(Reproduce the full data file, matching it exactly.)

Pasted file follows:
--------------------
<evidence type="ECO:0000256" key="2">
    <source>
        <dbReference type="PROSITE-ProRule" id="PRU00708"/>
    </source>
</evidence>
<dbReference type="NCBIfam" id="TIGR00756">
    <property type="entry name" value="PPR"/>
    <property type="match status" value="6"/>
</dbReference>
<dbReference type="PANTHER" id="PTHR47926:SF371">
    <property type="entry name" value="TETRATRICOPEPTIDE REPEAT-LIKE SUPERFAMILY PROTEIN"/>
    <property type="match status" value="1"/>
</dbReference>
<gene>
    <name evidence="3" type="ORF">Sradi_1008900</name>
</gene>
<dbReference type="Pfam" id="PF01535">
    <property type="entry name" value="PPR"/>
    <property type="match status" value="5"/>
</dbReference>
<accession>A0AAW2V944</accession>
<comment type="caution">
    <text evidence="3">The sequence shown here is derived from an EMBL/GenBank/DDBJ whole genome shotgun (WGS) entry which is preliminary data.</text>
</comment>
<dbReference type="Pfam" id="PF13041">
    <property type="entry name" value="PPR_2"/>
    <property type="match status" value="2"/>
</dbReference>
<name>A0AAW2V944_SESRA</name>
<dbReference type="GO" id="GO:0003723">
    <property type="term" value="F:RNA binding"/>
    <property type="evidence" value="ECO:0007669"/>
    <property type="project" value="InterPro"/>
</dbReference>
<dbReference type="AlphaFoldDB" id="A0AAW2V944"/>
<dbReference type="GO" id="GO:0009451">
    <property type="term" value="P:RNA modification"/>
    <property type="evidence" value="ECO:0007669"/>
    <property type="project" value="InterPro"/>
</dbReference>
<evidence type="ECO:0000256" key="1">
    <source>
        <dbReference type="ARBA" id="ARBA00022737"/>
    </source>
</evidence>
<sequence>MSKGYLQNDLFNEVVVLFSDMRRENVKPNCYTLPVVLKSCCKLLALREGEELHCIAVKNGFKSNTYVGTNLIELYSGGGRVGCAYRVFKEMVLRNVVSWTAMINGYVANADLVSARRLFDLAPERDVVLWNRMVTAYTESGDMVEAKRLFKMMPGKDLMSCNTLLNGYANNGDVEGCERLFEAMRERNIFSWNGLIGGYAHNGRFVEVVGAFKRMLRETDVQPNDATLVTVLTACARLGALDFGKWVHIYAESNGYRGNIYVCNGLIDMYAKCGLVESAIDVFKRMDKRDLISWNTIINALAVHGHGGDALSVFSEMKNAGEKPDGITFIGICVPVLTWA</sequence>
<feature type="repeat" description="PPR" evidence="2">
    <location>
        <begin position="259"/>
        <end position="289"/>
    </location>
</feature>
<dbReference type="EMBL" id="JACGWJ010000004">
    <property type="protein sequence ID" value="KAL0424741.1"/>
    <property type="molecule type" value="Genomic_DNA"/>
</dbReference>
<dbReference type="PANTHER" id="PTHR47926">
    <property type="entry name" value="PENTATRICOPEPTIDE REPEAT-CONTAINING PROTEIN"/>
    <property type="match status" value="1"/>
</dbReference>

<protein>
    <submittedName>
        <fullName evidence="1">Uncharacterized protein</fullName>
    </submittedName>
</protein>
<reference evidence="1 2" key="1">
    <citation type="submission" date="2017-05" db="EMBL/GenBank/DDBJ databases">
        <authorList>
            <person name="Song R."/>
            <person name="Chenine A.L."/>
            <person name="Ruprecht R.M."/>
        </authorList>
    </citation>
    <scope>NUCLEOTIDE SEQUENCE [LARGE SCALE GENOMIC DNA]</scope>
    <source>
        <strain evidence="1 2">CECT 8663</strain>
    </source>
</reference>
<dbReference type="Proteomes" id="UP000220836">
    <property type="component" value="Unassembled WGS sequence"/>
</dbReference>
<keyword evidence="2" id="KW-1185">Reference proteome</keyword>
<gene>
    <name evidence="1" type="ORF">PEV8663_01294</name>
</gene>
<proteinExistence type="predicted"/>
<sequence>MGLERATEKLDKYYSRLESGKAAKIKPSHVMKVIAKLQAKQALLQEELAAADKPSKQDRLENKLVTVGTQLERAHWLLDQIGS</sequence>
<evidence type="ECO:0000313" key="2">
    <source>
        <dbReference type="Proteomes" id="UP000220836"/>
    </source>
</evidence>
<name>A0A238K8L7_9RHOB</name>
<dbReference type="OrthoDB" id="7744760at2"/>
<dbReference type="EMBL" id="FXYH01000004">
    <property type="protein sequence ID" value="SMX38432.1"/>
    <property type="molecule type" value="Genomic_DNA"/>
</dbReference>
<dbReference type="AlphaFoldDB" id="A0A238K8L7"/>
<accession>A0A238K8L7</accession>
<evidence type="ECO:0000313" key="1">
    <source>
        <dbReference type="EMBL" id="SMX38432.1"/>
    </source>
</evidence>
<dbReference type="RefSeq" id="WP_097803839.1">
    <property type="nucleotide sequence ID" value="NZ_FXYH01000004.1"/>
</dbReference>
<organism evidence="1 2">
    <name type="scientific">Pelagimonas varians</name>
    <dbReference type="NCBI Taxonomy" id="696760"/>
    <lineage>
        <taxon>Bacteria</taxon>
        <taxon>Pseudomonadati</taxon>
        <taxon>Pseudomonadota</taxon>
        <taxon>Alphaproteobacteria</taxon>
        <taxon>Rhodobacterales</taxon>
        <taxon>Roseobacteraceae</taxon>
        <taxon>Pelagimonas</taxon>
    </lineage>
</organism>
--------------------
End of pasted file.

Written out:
<evidence type="ECO:0000256" key="2">
    <source>
        <dbReference type="PROSITE-ProRule" id="PRU00708"/>
    </source>
</evidence>
<dbReference type="NCBIfam" id="TIGR00756">
    <property type="entry name" value="PPR"/>
    <property type="match status" value="6"/>
</dbReference>
<dbReference type="PANTHER" id="PTHR47926:SF371">
    <property type="entry name" value="TETRATRICOPEPTIDE REPEAT-LIKE SUPERFAMILY PROTEIN"/>
    <property type="match status" value="1"/>
</dbReference>
<gene>
    <name evidence="3" type="ORF">Sradi_1008900</name>
</gene>
<dbReference type="Pfam" id="PF01535">
    <property type="entry name" value="PPR"/>
    <property type="match status" value="5"/>
</dbReference>
<accession>A0AAW2V944</accession>
<comment type="caution">
    <text evidence="3">The sequence shown here is derived from an EMBL/GenBank/DDBJ whole genome shotgun (WGS) entry which is preliminary data.</text>
</comment>
<dbReference type="Pfam" id="PF13041">
    <property type="entry name" value="PPR_2"/>
    <property type="match status" value="2"/>
</dbReference>
<name>A0AAW2V944_SESRA</name>
<dbReference type="GO" id="GO:0003723">
    <property type="term" value="F:RNA binding"/>
    <property type="evidence" value="ECO:0007669"/>
    <property type="project" value="InterPro"/>
</dbReference>
<dbReference type="AlphaFoldDB" id="A0AAW2V944"/>
<dbReference type="GO" id="GO:0009451">
    <property type="term" value="P:RNA modification"/>
    <property type="evidence" value="ECO:0007669"/>
    <property type="project" value="InterPro"/>
</dbReference>
<evidence type="ECO:0000256" key="1">
    <source>
        <dbReference type="ARBA" id="ARBA00022737"/>
    </source>
</evidence>
<sequence>MSKGYLQNDLFNEVVVLFSDMRRENVKPNCYTLPVVLKSCCKLLALREGEELHCIAVKNGFKSNTYVGTNLIELYSGGGRVGCAYRVFKEMVLRNVVSWTAMINGYVANADLVSARRLFDLAPERDVVLWNRMVTAYTESGDMVEAKRLFKMMPGKDLMSCNTLLNGYANNGDVEGCERLFEAMRERNIFSWNGLIGGYAHNGRFVEVVGAFKRMLRETDVQPNDATLVTVLTACARLGALDFGKWVHIYAESNGYRGNIYVCNGLIDMYAKCGLVESAIDVFKRMDKRDLISWNTIINALAVHGHGGDALSVFSEMKNAGEKPDGITFIGICVPVLTWA</sequence>
<feature type="repeat" description="PPR" evidence="2">
    <location>
        <begin position="259"/>
        <end position="289"/>
    </location>
</feature>
<dbReference type="EMBL" id="JACGWJ010000004">
    <property type="protein sequence ID" value="KAL0424741.1"/>
    <property type="molecule type" value="Genomic_DNA"/>
</dbReference>
<dbReference type="PANTHER" id="PTHR47926">
    <property type="entry name" value="PENTATRICOPEPTIDE REPEAT-CONTAINING PROTEIN"/>
    <property type="match status" value="1"/>
</dbReference>

<protein>
    <submittedName>
        <fullName evidence="1">Uncharacterized protein</fullName>
    </submittedName>
</protein>
<reference evidence="1 2" key="1">
    <citation type="submission" date="2017-05" db="EMBL/GenBank/DDBJ databases">
        <authorList>
            <person name="Song R."/>
            <person name="Chenine A.L."/>
            <person name="Ruprecht R.M."/>
        </authorList>
    </citation>
    <scope>NUCLEOTIDE SEQUENCE [LARGE SCALE GENOMIC DNA]</scope>
    <source>
        <strain evidence="1 2">CECT 8663</strain>
    </source>
</reference>
<dbReference type="Proteomes" id="UP000220836">
    <property type="component" value="Unassembled WGS sequence"/>
</dbReference>
<keyword evidence="2" id="KW-1185">Reference proteome</keyword>
<gene>
    <name evidence="1" type="ORF">PEV8663_01294</name>
</gene>
<proteinExistence type="predicted"/>
<sequence>MGLERATEKLDKYYSRLESGKAAKIKPSHVMKVIAKLQAKQALLQEELAAADKPSKQDRLENKLVTVGTQLERAHWLLDQIGS</sequence>
<evidence type="ECO:0000313" key="2">
    <source>
        <dbReference type="Proteomes" id="UP000220836"/>
    </source>
</evidence>
<name>A0A238K8L7_9RHOB</name>
<dbReference type="OrthoDB" id="7744760at2"/>
<dbReference type="EMBL" id="FXYH01000004">
    <property type="protein sequence ID" value="SMX38432.1"/>
    <property type="molecule type" value="Genomic_DNA"/>
</dbReference>
<dbReference type="AlphaFoldDB" id="A0A238K8L7"/>
<accession>A0A238K8L7</accession>
<evidence type="ECO:0000313" key="1">
    <source>
        <dbReference type="EMBL" id="SMX38432.1"/>
    </source>
</evidence>
<dbReference type="RefSeq" id="WP_097803839.1">
    <property type="nucleotide sequence ID" value="NZ_FXYH01000004.1"/>
</dbReference>
<organism evidence="1 2">
    <name type="scientific">Pelagimonas varians</name>
    <dbReference type="NCBI Taxonomy" id="696760"/>
    <lineage>
        <taxon>Bacteria</taxon>
        <taxon>Pseudomonadati</taxon>
        <taxon>Pseudomonadota</taxon>
        <taxon>Alphaproteobacteria</taxon>
        <taxon>Rhodobacterales</taxon>
        <taxon>Roseobacteraceae</taxon>
        <taxon>Pelagimonas</taxon>
    </lineage>
</organism>